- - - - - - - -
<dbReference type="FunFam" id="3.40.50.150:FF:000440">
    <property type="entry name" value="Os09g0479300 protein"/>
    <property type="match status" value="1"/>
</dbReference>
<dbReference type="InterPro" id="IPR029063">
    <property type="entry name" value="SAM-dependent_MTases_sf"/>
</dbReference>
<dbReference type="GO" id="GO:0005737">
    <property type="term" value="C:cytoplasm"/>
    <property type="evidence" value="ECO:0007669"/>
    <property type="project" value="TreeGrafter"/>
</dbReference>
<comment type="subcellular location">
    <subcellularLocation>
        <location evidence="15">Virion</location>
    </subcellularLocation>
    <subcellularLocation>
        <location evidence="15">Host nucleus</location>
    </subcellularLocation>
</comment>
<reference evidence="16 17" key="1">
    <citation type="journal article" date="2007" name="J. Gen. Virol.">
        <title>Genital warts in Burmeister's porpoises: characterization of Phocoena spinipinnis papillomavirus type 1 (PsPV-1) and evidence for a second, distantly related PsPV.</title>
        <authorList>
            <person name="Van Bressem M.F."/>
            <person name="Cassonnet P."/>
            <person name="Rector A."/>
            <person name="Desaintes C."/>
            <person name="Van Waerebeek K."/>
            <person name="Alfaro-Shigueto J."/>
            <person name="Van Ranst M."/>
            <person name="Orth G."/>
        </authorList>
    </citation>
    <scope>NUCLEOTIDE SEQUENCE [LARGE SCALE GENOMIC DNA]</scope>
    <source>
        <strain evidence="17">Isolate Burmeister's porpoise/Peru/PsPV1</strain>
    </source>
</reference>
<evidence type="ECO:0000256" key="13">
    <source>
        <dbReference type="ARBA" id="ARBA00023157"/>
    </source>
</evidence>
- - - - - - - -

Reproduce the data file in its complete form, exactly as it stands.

<dbReference type="FunFam" id="3.40.50.150:FF:000440">
    <property type="entry name" value="Os09g0479300 protein"/>
    <property type="match status" value="1"/>
</dbReference>
<dbReference type="InterPro" id="IPR029063">
    <property type="entry name" value="SAM-dependent_MTases_sf"/>
</dbReference>
<dbReference type="GO" id="GO:0005737">
    <property type="term" value="C:cytoplasm"/>
    <property type="evidence" value="ECO:0007669"/>
    <property type="project" value="TreeGrafter"/>
</dbReference>
<comment type="subcellular location">
    <subcellularLocation>
        <location evidence="15">Virion</location>
    </subcellularLocation>
    <subcellularLocation>
        <location evidence="15">Host nucleus</location>
    </subcellularLocation>
</comment>
<reference evidence="16 17" key="1">
    <citation type="journal article" date="2007" name="J. Gen. Virol.">
        <title>Genital warts in Burmeister's porpoises: characterization of Phocoena spinipinnis papillomavirus type 1 (PsPV-1) and evidence for a second, distantly related PsPV.</title>
        <authorList>
            <person name="Van Bressem M.F."/>
            <person name="Cassonnet P."/>
            <person name="Rector A."/>
            <person name="Desaintes C."/>
            <person name="Van Waerebeek K."/>
            <person name="Alfaro-Shigueto J."/>
            <person name="Van Ranst M."/>
            <person name="Orth G."/>
        </authorList>
    </citation>
    <scope>NUCLEOTIDE SEQUENCE [LARGE SCALE GENOMIC DNA]</scope>
    <source>
        <strain evidence="17">Isolate Burmeister's porpoise/Peru/PsPV1</strain>
    </source>
</reference>
<evidence type="ECO:0000256" key="13">
    <source>
        <dbReference type="ARBA" id="ARBA00023157"/>
    </source>
</evidence>